I have so many things I've been wanting to blog about, but this one topic keeps coming back to mind. I've started and stopped posts about it several times, but I just can't seem to get it right. It is such an important issue to me, but there is just so much to be said about it that I just can't make the words come out right.
The heart of the issue is, I am happy and proud to be a stay-at-home mom. I never knew that life could be this good! I never knew I could feel so centered, calm, and happy. When I made the decision to quit the daily grind a year ago, I thought I could never be as fulfilled and challenged as I could be in a really good career position. I am so happy to report that I was wrong — dead wrong.
And yet still, the title of "stay-at-home mom" is misunderstood and the role is drastically undervalued. Even the phrase it self — stay-at-home — seems to undercut the role, suggesting the archetypal trailer park mom who lounges in a bathrobe and curlers, eating bon bons and watching soap operas all day.
To me, the phrase "stay-at-home mom" implies that mothers are locking themselves away and simply letting the world pass them by. In many ways that may be true; in fact, it sure feels like it some days. And although many may look down upon this aspect, it is where I've found my greatest sense of peace.
Frankly, I am tired of trying to keep pace with the world. There are so many mixed messages out there, especially for women. We are told that we can have it all, be it all, and do it all — and be glamorously fabulous all the while. I don't know about you, but simply reading that wears me out.
I am tired of trying to be everything to everyone. In all my years in the workforce, I always felt like I had to prove myself every single day. No matter how skilled or accomplished I was, it never felt like I was taken seriously or even really appreciated. I busted my buns all day every day, and I rarely had anything to show for it. Not only that, but by the time I finished at work, there wasn't much of me left. I was exhausted, stressed, depleted, practically demoralized. I doubt I was a great wife or a good friend, or even a great mother. I used everything good I had trying to work toward someone else's bottom line, toward some boss or manager or CEO's definition of success. At the end of the day, I had nothing left for the people in my life who matter most.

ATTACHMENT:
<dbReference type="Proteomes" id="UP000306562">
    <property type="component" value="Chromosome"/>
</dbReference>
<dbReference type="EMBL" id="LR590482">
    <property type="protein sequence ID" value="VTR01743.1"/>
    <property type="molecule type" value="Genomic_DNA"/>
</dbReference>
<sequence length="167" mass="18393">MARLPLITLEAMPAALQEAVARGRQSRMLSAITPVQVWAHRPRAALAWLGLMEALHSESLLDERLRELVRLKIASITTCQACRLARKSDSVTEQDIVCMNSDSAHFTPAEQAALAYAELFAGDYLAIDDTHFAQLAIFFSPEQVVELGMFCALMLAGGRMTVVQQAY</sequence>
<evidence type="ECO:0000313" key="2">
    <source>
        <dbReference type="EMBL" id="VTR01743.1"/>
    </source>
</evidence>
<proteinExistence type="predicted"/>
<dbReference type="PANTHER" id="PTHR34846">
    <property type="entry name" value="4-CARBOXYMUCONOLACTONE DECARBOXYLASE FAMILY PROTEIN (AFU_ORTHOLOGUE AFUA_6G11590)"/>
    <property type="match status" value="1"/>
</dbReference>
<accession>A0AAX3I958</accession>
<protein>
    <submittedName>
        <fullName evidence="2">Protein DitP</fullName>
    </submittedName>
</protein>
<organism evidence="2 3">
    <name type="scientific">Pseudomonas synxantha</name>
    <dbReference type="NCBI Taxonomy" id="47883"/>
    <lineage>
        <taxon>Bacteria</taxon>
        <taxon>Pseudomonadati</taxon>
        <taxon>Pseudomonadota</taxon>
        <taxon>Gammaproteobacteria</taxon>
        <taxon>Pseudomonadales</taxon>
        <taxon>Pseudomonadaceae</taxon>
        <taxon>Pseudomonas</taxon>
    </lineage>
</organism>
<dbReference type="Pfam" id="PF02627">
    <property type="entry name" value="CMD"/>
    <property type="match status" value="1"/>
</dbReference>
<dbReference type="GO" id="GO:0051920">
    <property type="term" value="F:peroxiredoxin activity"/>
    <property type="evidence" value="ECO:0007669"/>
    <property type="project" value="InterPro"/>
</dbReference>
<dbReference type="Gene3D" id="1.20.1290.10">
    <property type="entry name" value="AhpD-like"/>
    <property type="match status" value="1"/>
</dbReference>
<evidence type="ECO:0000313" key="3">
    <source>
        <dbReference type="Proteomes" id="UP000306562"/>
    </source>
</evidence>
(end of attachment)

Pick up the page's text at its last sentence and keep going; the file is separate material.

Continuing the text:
For years I thought this depletion was my fault — like I wasn't trying hard enough or working smart enough, or that I just plain didn't have the resources (emotional and mental) to cut it in the workforce. Maybe that's true, maybe it isn't. Either way, it all boils down to this: I was putting all my capital into an investment that never, ever paid off.
In light of this confession, it may sound like my choice to become a stay-at-home mom was one of those "by default" decisions. Let me assure you it wasn't. I still had the fight in me, and I wanted to keep at it until I found that mythical measure of success I kept chasing. But as you can see from my earlier post, "Why I became a full-time mom," eventually my good sense prevailed. I chose to quit the daily grind to focus on what's really important: My family and my son, who desperately needed me to be at my best.
I'm not going to lie: After the first few weeks of bliss, reality hit — hard. I came off that summer break feeling after about six weeks, and suddenly I was left to really face the stresses of caring for a small child day in, day out, all alone for nearly 11 hours a day. And it was ROUGH.
Some days it was all I could do not to run screaming from the house. There was a time when I cried, every day, for about a month straight. I was lonely, I felt unprepared, and I truly believed what society wanted me to believe: that the world was passing me by.
But then I got tough. I knew that I had made the absolute right decision for me, and I knew that it was the path that my Father in Heaven wanted me to take. Most of all, despite the stress and sorrow I was feeling, I could see the difference it was making in my son and my marriage. And so I got clever and started to face my new lifestyle for what it was: the career of a lifetime.